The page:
District hears principals’ reports on school ‘power hours’ and programs

District hears principals’ reports on school ‘power hours’ and programs


Lloyd Call

Staff writer




MANTI—The South Sanpete School Board heard reports on goals, successes and challenges from  four of its principals at the board meeting last Wednesday, Oct. 12.

Manti Elementary principal Karen Soper said the school was pursuing a $150,000 grant to install new sidewalks all around the school. Manti City will participate in the safety upgrade by doing curb and gutter.

The grant was submitted the end of September, and the school should know by January 2017. The project will probably completed in stages.

Soper also told the board a FranklinCovey-sponsored Leadermete was scheduled at the school on Nov. 2 from 9 a.m. to noon, and students would be conducting the tour.

Manti Elementary, currently a Leader-in-Me school, is seeking so-called Lighthouse status for the school. FranklinCovey grants its coveted Lighthouse designation to schools that fully implement the FranklinCovey leadership model. If successful, Manti Elementary would be only the eighth school in Utah to qualify.

There are 2,275 The Leader-in-Me schools worldwide, including about 60 in Utah. Manti Elementary is the only Leader-in-Me School in Sanpete County. Among all schools worldwide participating in the program, only 242 have achieved Lighthouse status, Soper said.

Soper also discussed how the school uses “Power Hour” to work with individual students needing enrichment activities. In fact, all four of the principals referred to “Power Hour” as very useful. District superintendent Kent Larsen said “Power Hour” was designed to focus on individual needs of each student.

Ephraim Elementary Principal Gannon Jones said new bike racks and new fencing at the school, two capital investment projects from the summer, have improved the organization of the school grounds.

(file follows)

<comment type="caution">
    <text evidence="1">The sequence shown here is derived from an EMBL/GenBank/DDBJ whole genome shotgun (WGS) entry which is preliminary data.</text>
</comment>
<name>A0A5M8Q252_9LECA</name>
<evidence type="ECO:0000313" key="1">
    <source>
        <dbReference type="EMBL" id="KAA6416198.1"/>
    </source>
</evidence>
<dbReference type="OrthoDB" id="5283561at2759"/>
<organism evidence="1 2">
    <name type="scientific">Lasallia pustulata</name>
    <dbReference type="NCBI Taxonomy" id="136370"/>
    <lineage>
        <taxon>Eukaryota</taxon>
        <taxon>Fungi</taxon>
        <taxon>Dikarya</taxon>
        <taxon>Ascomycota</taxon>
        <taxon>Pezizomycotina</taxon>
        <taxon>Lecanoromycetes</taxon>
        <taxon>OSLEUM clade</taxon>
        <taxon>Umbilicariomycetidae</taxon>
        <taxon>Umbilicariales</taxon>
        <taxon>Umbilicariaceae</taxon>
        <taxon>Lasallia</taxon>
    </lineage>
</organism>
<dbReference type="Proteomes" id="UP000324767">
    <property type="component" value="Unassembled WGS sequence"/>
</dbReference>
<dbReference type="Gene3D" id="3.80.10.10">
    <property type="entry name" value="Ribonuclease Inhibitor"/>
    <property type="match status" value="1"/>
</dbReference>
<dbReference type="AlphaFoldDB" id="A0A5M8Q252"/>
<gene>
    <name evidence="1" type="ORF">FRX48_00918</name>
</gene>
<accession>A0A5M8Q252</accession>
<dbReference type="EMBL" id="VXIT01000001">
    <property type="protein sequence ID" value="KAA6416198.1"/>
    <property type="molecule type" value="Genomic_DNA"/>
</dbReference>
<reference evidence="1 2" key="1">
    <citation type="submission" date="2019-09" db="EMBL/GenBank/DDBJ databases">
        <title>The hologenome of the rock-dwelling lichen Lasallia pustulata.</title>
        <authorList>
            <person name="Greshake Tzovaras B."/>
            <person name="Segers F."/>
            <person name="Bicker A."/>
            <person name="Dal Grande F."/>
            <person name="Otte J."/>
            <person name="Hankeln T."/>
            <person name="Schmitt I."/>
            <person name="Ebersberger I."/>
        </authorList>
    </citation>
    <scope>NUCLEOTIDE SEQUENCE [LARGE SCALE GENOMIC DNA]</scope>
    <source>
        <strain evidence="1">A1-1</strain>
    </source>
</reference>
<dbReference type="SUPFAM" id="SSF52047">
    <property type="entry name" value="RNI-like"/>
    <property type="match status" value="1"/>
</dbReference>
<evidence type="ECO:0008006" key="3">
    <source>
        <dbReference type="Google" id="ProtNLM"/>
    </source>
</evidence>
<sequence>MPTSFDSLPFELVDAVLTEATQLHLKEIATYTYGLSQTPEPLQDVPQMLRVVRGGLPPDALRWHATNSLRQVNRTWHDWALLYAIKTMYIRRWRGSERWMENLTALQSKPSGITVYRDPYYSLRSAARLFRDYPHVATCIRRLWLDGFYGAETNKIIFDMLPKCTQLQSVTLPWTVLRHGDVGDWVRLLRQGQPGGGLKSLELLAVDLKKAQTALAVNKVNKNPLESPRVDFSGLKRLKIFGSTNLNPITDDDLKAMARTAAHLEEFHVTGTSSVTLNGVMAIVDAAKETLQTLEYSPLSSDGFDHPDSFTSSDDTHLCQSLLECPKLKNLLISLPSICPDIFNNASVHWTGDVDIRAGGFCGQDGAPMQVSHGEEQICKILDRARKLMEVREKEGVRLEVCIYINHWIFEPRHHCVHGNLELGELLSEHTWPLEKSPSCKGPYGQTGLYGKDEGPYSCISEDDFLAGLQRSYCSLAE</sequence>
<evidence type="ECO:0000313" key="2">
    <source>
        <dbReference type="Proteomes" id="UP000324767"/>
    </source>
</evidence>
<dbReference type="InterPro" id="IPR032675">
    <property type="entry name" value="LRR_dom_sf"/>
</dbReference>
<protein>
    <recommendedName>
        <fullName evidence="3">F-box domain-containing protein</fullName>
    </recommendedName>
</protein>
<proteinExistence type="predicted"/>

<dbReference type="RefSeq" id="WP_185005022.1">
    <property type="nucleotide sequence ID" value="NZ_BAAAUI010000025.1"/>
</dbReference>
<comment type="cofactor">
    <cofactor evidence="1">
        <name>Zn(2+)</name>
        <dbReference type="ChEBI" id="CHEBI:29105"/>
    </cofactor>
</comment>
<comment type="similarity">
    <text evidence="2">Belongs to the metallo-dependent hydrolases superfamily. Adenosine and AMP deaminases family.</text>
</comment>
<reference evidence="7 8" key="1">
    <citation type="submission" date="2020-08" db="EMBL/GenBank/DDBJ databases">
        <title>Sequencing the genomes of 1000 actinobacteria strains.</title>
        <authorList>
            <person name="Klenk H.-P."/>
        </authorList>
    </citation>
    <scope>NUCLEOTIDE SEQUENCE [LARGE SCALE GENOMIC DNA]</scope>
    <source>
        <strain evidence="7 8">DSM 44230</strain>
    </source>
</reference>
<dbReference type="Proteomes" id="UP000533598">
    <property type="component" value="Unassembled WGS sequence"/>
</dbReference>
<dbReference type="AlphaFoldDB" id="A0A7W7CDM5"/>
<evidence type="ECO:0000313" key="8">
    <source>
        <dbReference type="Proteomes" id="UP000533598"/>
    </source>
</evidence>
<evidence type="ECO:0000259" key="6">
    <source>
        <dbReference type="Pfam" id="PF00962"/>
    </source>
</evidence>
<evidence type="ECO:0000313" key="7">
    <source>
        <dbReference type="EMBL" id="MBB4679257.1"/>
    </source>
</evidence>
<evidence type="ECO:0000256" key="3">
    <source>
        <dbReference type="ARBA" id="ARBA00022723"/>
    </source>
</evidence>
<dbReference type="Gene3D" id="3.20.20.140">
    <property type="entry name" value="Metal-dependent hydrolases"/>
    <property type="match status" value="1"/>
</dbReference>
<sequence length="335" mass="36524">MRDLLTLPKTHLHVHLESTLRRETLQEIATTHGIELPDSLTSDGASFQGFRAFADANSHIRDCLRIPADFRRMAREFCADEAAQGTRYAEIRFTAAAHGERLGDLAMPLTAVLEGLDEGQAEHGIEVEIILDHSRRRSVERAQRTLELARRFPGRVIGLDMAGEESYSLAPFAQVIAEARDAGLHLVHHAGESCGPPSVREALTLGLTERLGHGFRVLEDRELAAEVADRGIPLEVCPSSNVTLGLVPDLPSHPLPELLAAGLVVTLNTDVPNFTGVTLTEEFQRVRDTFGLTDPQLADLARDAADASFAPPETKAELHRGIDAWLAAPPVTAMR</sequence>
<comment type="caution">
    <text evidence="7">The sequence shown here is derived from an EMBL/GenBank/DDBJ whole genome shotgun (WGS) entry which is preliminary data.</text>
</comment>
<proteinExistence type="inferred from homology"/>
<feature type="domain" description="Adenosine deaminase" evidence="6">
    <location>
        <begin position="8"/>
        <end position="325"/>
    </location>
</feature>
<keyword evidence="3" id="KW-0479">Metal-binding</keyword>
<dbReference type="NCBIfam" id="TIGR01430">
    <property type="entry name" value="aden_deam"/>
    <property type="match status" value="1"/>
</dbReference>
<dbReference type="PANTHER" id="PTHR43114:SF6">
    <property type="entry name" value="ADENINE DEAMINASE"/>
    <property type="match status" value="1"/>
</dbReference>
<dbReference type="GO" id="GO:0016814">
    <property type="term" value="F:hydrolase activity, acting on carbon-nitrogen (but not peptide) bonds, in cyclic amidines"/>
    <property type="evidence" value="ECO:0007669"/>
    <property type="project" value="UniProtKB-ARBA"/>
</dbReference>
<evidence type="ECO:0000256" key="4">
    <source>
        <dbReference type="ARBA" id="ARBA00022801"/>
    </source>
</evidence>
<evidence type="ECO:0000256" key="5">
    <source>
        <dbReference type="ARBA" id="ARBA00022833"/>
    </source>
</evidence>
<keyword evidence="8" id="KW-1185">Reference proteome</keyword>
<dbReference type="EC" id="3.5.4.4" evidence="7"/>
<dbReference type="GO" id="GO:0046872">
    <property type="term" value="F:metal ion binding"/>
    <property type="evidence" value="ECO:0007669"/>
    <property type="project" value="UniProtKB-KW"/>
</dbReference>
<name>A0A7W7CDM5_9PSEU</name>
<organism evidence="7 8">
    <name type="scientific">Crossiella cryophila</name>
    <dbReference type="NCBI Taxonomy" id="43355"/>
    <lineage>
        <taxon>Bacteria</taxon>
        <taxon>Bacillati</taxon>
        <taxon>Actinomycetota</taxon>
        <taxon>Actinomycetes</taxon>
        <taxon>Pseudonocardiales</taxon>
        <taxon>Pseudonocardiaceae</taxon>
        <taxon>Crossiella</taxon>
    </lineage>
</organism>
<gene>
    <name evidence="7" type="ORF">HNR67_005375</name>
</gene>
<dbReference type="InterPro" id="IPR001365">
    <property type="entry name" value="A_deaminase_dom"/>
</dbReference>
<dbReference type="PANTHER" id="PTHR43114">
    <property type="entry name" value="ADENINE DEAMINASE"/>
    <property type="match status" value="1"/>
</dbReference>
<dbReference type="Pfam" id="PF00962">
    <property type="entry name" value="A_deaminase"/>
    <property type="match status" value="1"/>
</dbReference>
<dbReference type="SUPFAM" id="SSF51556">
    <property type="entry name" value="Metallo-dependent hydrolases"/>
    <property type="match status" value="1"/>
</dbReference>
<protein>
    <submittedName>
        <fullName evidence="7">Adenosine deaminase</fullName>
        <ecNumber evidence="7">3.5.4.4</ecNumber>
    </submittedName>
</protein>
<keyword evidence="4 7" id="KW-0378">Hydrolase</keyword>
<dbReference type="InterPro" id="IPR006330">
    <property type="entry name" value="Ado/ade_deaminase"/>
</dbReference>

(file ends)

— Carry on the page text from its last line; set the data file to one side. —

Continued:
He also talked about his school’s “Second Step” program, which emphasizes learning skills, empathy, emotional management, and problem solving. The program includes an anti-bullying section.

Principal Tim Miller at the Ephraim Middle School told the board that SAGE scores were up, including huge growth in math and science scores.

He reviewed school improvement plans and goals with the school board and noted the school is using a new academic coaching program this year. It utilizes a reading center just off the library where students feel comfortable getting one-on-one help from faculty and even parents. Finally, he noted that students continue to improve in their use of iPads.

Principal George Henrie with Manti High School commented on how nice the new soccer fields are, both for safety and convenience.

He also discussed ACT and SAGE test results, and compared Manti to similar-sized schools in Utah.  “We actually did better this year, except in physics,” he said. And he said the school community council allocated $15,000 for more iPads.

The board also discussed efforts to decrease bullying district-wide and reviewed reports that shows that the Mountain West has the highest level of suicides in the nation.

“There continues to be lots of work we need to do to improve our interventions,” said Superintendent Larsen. A new app, called “Safe Utah” will be added to iPads for all teachers and students. If a student is in crisis, he or she can use the app to connect to a professional therapist immediately. The app also features a tip line enabling users to notify school administrators of any bullying problems.

The superintendent also reviewed the district’s progress on concurrent enrollment with Snow College and Utah State University.